By contrast, the original trilogy and the prequels are easily taken as male fantasies about both men and women. The tough guys? The guys. When you feel the Force, you get stronger, and you get to choke people, and you can shoot or kill them, preferably with a lightsaber (which looks, well, more than a little phallic — the longer, the better).

But there’s another view. Leia is the leader of the rebellion. She’s a terrific fighter, and she knows what she’s doing. She’s brave, and she’s tough, and she’s good with a gun. By contrast, the men are a bit clueless. She does wear a skimpy costume, and she gets enslaved, kind of, by Jabba the Hutt. But isn’t everything redeemed, because she gets to strangle her captor with the very chain with which he bound her? Isn’t that the real redemption scene in the series?

(3) SISMAN OBIT. Publisher and novelist Robyn Sisman (1955-2016) died May 20 of cancer reports The Bookseller.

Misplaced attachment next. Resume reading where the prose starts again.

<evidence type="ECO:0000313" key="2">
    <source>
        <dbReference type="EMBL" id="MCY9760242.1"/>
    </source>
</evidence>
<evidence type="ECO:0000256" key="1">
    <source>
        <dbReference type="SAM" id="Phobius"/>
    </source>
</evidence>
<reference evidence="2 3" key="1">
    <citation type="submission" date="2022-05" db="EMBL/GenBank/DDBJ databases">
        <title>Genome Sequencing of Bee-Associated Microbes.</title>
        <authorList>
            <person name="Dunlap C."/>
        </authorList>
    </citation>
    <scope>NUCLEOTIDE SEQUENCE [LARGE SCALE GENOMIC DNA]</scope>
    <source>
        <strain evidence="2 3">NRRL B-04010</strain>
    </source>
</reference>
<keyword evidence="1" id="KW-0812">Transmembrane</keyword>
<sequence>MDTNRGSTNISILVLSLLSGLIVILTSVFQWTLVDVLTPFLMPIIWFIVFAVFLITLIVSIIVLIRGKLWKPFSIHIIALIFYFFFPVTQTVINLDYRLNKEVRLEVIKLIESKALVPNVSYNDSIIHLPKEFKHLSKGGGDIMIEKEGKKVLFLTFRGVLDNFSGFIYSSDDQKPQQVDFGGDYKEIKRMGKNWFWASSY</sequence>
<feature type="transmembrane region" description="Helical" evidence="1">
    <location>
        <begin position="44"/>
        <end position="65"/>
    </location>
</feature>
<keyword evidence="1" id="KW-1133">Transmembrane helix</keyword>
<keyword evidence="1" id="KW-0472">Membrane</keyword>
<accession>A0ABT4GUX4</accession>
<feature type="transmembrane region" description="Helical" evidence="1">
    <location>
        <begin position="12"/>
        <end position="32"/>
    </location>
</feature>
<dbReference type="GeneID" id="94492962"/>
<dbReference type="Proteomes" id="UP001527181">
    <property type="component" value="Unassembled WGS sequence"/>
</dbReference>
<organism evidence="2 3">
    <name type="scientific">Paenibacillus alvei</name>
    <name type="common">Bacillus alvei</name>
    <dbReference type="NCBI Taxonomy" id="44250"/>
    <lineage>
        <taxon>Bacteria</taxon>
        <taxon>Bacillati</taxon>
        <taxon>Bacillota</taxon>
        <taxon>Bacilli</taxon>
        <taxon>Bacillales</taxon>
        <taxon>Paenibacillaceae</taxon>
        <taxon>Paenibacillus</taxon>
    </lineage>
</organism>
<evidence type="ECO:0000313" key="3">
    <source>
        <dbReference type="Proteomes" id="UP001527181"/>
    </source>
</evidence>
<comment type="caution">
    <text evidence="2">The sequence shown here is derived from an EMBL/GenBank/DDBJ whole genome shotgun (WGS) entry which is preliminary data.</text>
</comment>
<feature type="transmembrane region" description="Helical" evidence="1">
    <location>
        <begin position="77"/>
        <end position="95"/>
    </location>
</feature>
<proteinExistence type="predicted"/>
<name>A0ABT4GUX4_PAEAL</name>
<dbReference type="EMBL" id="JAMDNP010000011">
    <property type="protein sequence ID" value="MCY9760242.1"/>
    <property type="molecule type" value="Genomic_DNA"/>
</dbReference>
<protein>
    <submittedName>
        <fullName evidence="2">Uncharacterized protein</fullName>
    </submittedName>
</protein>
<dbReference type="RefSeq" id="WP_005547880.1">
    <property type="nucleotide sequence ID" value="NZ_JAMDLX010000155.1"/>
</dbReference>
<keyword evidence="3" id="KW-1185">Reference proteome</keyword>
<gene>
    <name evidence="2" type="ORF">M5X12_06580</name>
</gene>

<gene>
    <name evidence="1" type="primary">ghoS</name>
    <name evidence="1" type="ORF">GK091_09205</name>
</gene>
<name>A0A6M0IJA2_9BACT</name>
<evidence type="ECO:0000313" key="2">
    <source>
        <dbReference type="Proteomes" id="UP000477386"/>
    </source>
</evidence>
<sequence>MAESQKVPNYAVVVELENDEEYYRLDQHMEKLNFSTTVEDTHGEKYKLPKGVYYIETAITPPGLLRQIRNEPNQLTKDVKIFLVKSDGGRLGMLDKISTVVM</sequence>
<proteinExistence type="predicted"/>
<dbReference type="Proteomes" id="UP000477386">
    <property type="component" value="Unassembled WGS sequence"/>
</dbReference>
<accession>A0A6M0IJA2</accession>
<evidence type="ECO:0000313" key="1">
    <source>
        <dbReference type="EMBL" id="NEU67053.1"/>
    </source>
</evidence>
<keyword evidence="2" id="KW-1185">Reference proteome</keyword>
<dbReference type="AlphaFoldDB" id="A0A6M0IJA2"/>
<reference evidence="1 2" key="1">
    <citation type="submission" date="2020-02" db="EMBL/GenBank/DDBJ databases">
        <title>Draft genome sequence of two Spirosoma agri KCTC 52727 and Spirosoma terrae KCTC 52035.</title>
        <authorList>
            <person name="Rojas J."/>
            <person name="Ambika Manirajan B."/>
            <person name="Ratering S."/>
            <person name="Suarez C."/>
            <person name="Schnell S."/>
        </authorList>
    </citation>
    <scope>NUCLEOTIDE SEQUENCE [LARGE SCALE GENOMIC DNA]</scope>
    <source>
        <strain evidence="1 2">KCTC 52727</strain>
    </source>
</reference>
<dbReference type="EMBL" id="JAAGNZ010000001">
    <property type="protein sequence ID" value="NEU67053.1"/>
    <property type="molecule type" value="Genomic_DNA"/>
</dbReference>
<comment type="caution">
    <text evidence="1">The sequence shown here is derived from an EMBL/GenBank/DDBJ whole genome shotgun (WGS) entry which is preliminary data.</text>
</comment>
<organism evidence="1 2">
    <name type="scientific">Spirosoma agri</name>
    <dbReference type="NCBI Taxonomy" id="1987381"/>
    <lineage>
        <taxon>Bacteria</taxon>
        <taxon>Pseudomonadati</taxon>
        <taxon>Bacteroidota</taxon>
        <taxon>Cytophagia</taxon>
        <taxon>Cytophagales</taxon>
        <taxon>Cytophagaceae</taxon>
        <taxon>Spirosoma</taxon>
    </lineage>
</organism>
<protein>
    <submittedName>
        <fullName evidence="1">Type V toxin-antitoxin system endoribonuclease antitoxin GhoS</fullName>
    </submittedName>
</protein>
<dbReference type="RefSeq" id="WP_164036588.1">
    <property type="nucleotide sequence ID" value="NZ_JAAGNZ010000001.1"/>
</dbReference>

She began her career in publishing at Oxford University Press where she worked her way up to become an editor.

She later became an editorial director at J M Dent and created two publishing imprints – Everyman Fiction, a list of contemporary fiction; and a classic crime line, which included writers such as Nicholas Blake (Cecil Day-Lewis), Margery Allingham, and Kingsley Amis.

Malcolm Edwards believes she commissioned the first Interzone anthology at Dent.

Sisman then joined Hutchinson, part of the Random House group, via a stint at the newly established UK arm of Simon & Schuster.

She oversaw publication of Robert Harris’ wartime novel Fatherland, but also such books as Kim Newman’s The Night Mayor and Brian Stableford’s Empire of Fear brought to her attention by an sf advisor.

Sisman’s career as a writer began with her debut novel, Special Relationship, published in 1995 by Heinemann. She wrote five other romantic comedies, Just Friends (Penguin), Perfect Strangers (Penguin), Weekend in Paris (Penguin), A Hollywood Ending (Orion) and The Perfect Couple? (Orion).

She was married to author Adam Sisman.

(4) TOP DRONE. I don’t know what Luke will go shooting womp-rats with now – “The U.S. Air Force May Have Just Built Its Last Fighter Jet” reports The Daily Beast.